How online education builds independence and self advocacy in students

How online education builds independence and self-advocacy in students

If you think it is challenging to fit your child into a school, imagine instead a school that fits your child. That’s what Pearson Online Academy UK Global does – it places your child in the centre and builds around their needs.

Founded on Pearson’s 20-plus years’ expertise in designing a full online learning experience, this academy delivers Pearson Edexcel International GCSEs and A Levels for students aged 14–18 from across the world. It aims to empower students to achieve academic excellence through a high-quality online education and offers a new way for students everywhere to study the British curriculum. Or enhance their university application with exciting electives and rigorous coursework in their fields of interest.

Self-management and self-advocacy

One of the ways Pearson Online Academy UK Global helps students achieve excellence is through its focus on self-management, self-advocacy and metacognition – thinking about their own thinking – among students. It is done through activities such as think-aloud or stop and jot, and by making thought processes the focus of questions rather than content. For example, by asking students to visualise and explain how they will approach an independent task, rather than simply asking if they have any questions. “Young people who know themselves as learners and are able to propel themselves are markedly better prepared to succeed than their peers who need constant direction and supervision,” says Jo Vigneron, Principal, Pearson Global Online Learning. “Online learning by its very nature helps build these skills, and we work very intentionally to super-charge them.”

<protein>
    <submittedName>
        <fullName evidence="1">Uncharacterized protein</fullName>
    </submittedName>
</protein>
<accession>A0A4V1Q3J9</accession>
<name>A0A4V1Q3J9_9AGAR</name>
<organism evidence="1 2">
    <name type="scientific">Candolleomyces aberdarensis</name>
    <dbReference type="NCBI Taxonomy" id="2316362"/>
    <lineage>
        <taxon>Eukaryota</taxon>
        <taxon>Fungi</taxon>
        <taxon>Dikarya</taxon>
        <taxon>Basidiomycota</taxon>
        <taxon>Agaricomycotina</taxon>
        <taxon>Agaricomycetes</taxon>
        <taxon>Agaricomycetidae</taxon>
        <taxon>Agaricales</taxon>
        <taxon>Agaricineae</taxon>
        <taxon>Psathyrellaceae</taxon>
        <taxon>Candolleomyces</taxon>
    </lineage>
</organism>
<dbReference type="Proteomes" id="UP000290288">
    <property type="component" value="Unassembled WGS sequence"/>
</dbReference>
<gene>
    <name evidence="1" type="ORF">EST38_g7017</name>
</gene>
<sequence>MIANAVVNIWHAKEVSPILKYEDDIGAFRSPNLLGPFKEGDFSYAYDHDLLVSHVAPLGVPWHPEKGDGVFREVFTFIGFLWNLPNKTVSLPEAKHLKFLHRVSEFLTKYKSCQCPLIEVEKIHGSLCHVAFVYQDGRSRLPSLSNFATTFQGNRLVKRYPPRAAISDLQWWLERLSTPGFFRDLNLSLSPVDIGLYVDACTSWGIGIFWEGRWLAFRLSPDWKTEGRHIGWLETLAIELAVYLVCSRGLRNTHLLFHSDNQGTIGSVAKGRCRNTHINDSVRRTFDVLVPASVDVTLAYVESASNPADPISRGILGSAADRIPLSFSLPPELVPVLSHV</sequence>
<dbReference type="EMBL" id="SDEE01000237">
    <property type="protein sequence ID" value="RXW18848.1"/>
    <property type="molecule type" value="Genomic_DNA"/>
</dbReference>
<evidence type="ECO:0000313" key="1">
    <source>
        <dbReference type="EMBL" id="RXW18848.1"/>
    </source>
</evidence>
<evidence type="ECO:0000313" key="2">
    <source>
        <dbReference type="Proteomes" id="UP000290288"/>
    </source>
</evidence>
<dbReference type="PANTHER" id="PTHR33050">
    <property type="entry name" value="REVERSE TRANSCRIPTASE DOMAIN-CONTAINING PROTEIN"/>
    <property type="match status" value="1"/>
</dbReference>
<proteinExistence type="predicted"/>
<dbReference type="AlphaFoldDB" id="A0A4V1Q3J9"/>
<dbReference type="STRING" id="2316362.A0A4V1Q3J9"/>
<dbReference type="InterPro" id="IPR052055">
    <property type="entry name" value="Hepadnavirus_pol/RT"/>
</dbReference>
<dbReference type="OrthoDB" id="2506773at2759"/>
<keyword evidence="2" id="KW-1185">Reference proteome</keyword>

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Young people who know themselves as learners and are able to propel themselves are markedly better prepared to succeed than their peers who need constant direction and supervision.

– Jo Vigneron, Principal, Pearson Global Online Learning

The school teaches students to recognise the physical signs of feeling frustrated or confused such as a raised heart rate, sweat and tension in the upper body that indicates that they might be struggling to understand a lesson. “Increased self-awareness can help students to recognise that they need to ask for our help. Teachers always welcome questions from students during our LiveLessons, and we teach them how to tell us exactly what they found difficult and the different ways they can share this with us.”

Independent and self-reliant

At the academy, students are required to take responsibility of their education by setting goals, working independently – including a minimum of 30 hours a week on schoolwork – and by exploring their future university and career options. Vigneron points out that students who learn to take charge of their own learning are more often successful. Especially when supported by the structure of a complete school programme, alongside super curricular activities and support from expert teachers.

The school deploys highly skilled Success Coaches who are with a student at every step, helping them with the subjects they are learning, imbibing time-management habits, and instilling life skills that will be invaluable beyond the university and equip students for a successful career in the future. Besides, its flipped classroom approach specifically makes teachers available for individual sessions with students, for a minimum of one hour a day. Any teacher who has identified that help is needed, based on the student’s use of the interactive study materials and the self-assessment at the end of the lesson, schedules the sessions when required.